Taking Care of Your Horse’s Tendons

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Horses that compete at high levels in strenuous sports are able to do because they’ve been properly conditioned. Gradual build up to that level allows muscles and tendons to adapt to the physical stress involved in the sport.

When your horse walks, trots, canters or gallops, a very important structure kicks into high gear: the tendon. Tendons allow the muscles to do their job of moving a horse forward, as well as sideways and back.

You can take your horse’s tendons for granted until something goes wrong. Without healthy tendons, your horse’s soundness can be severely compromised.

The tendons, located in the lower front and back legs, are flexible bands of tissue crucial for locomotion. Unfortunately, they are also very prone to damage, and are typically compromised in a few certain ways.

One of the ways a horse can damage a tendon is through direct trauma. This can come from a cut to the leg, or from kicking a barn wall or the inside of a trailer. Some horses injure their tendons by stepping in a hole or just coming down on the leg in the wrong way on bad footing.

Strain is a common cause of tendon damage, and is brought on by overuse. Jumpers are particularly susceptible to tendon problems because of the pressure on the tendons in the forelegs when they take off and land.

Another cause of tendon damage is what veterinarians call “progressive trauma,” which is essentially degeneration of the tendon tissue, followed by an injury or overuse.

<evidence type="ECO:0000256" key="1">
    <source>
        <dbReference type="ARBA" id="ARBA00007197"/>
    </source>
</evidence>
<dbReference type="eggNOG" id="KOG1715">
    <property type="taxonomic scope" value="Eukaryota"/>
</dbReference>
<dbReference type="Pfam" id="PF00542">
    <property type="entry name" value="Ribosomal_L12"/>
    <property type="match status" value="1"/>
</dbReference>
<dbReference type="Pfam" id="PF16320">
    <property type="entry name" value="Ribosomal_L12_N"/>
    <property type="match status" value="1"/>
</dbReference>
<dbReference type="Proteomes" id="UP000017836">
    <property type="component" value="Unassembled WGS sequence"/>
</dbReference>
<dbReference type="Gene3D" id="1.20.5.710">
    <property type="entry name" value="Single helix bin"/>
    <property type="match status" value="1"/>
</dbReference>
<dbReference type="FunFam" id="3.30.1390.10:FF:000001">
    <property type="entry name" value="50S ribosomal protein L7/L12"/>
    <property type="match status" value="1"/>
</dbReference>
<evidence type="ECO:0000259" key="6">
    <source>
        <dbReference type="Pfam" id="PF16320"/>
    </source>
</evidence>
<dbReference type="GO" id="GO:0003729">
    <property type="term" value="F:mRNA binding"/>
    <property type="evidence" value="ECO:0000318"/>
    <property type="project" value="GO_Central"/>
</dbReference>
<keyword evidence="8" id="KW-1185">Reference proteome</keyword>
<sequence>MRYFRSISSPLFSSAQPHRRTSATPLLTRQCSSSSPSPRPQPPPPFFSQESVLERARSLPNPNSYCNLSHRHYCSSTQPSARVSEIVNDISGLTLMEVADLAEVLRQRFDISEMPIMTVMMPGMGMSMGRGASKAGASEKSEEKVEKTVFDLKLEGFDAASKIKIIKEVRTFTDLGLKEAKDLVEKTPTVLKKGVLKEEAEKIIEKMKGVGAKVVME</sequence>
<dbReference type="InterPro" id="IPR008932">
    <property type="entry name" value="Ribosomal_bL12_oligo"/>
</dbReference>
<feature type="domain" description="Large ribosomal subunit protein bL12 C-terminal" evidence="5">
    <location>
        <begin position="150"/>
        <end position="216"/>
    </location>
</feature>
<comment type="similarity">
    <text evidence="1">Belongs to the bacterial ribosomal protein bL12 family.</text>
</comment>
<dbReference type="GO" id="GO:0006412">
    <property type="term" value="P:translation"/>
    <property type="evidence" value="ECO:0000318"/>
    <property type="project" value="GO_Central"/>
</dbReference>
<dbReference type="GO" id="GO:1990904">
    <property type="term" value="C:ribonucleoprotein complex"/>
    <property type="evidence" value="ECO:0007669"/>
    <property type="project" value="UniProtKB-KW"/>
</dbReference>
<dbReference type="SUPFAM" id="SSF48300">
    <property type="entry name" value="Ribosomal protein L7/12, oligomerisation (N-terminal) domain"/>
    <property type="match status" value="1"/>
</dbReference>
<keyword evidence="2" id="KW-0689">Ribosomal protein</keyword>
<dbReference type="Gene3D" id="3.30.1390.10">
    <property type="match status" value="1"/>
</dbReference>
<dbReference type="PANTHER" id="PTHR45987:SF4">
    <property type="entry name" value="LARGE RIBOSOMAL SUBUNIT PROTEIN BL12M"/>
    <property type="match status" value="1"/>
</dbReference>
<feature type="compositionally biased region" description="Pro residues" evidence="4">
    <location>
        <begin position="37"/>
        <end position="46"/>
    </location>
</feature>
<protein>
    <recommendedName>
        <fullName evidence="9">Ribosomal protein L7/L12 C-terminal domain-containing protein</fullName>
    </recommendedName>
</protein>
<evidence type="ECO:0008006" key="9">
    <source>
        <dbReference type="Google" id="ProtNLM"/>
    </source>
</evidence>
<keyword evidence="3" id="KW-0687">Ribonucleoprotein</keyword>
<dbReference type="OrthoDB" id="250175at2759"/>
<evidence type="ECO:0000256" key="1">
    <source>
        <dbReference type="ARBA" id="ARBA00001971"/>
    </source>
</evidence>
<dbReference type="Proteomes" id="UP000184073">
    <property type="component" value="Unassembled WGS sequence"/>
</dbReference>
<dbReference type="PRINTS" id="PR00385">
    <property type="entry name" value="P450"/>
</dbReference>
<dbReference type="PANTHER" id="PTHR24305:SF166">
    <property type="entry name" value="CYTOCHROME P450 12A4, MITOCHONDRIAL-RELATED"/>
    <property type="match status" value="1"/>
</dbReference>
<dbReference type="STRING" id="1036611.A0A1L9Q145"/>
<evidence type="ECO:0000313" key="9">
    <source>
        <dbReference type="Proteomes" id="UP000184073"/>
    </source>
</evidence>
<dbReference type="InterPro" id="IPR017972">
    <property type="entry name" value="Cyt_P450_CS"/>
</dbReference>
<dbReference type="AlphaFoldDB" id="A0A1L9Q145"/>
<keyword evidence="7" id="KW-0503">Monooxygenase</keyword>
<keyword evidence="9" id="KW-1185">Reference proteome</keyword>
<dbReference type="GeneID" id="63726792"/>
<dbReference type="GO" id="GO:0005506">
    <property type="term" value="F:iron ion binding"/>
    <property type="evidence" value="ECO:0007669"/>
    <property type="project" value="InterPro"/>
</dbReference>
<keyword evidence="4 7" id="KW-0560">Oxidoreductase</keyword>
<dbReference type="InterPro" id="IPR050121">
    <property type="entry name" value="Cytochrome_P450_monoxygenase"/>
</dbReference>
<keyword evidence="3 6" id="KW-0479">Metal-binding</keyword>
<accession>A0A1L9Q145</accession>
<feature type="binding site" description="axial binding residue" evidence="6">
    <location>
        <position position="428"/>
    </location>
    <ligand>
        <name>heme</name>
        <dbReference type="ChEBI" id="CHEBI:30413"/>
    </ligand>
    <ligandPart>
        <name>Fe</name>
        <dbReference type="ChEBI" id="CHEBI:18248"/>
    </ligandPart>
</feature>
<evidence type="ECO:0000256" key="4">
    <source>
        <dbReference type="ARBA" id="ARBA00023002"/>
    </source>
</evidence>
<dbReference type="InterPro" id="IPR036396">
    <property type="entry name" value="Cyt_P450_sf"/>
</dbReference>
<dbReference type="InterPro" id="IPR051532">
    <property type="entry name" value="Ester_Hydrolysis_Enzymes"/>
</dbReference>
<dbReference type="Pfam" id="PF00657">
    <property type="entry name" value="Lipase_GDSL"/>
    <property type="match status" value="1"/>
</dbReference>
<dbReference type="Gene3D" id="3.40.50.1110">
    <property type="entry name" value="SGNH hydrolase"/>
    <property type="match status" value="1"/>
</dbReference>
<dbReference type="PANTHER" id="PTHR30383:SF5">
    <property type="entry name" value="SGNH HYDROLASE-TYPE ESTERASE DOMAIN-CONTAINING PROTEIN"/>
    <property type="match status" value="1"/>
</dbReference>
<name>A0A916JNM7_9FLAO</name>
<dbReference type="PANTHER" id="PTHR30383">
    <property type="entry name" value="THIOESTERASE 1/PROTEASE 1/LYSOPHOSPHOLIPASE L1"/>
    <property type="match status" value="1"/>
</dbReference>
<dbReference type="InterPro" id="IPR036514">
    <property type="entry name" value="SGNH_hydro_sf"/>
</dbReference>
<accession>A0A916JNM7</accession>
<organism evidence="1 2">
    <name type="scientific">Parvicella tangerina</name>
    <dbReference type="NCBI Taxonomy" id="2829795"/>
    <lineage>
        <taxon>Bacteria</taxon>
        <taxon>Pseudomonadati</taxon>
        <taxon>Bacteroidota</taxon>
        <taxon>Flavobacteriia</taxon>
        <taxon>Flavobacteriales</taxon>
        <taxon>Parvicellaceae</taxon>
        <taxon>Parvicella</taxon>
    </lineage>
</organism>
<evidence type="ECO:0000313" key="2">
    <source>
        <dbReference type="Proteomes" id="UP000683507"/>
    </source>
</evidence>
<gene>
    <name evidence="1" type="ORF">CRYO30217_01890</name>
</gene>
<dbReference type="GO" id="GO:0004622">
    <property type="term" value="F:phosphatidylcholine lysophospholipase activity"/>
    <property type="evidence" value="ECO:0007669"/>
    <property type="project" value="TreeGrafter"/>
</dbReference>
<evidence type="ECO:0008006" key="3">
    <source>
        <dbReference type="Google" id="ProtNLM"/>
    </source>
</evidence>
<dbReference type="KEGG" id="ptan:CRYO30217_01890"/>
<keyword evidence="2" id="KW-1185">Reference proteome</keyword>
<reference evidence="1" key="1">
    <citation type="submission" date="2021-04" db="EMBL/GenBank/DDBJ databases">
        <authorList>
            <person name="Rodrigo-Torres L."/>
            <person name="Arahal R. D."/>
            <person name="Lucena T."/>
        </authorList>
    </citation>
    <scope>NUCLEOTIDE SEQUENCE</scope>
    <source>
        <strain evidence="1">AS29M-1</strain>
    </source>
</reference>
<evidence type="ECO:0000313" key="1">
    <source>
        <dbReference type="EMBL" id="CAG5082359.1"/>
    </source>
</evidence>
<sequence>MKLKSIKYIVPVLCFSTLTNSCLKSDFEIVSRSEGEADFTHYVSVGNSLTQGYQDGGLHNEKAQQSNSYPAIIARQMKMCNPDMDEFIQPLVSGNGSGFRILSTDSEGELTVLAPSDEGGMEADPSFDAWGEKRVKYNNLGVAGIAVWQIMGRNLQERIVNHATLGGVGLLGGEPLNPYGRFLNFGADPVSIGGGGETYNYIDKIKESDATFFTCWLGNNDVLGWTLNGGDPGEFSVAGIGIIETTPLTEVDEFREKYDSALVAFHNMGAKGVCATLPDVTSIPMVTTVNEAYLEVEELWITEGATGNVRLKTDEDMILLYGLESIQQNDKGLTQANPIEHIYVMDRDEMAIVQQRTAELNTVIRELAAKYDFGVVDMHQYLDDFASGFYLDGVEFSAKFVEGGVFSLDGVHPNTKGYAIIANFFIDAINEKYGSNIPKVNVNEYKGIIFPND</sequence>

Each of these issues can render your horse unsound. What’s worse is that once you horse suffers a tendon injury, he is more likely to reinjure that same tendon, since tendons aren’t good at healing.

Although not all tendon injuries can be prevented, you can take steps to protect your horse’s tendons from harm:

  • Look for hazards. Make sure your horse’s stall, paddock or pasture is free from wire, pieces of metal or anything else your horse could cut himself on. If you are using barbed wire to secure your horse, switch to a safer fencing material. Horses can easily slice their tendons on sharp wire.
  • Condition your horse. Before you compete in any strenuous sport with your horse, make sure he’s in condition for it. Whether it’s jumping, endurance or barrel racing, your horse needs to gradually build up to these activities. This allows his muscles and tendons to adapt to the physical stress involved in the sport.
  • Ensure proper hoof care. Whether your horse wears shoes or goes barefoot, be certain you’ve got a good farrier who knows how to keep your horse’s feet in balance. Be sure to stick to a regular schedule of 4 to 6 weeks with trims and shoes.
  • Warm up before exercise. Never take your horse out of a stall where he’s been standing for hours and turn him loose to run in an arena. Hand walk him for 5 to 10 minutes first before giving him a turnout. Likewise, warm your horse up under saddle with at least 10 minutes of walking before you begin a strenuous ride.
  • Watch your footing. Be careful not to ride your horse at fast speeds over uneven ground. If you are trail riding and hit a rough spot in the trail, bring your horse down to a walk. Make sure arena footing isn’t too deep or uneven, since this can also make your horse prone to tendon injuries.

How can you tell if your horse has sustained a tendon injury? He will likely be favoring one leg, and will show heat and swelling between the knee and fetlock (foreleg) or hock and pastern (hind leg).

If you suspect your horse might have a tendon injury, stop him from exercising and contact your veterinarian right away. Don’t wait for it to get worse. The prognosis for a mild tendon injury is much better than for a serious one.

Liked this article? Here are others you’ll enjoy:
The Top 5 Causes of Equine Lameness
Tendon and Ligament Injury: Causes and Prevention



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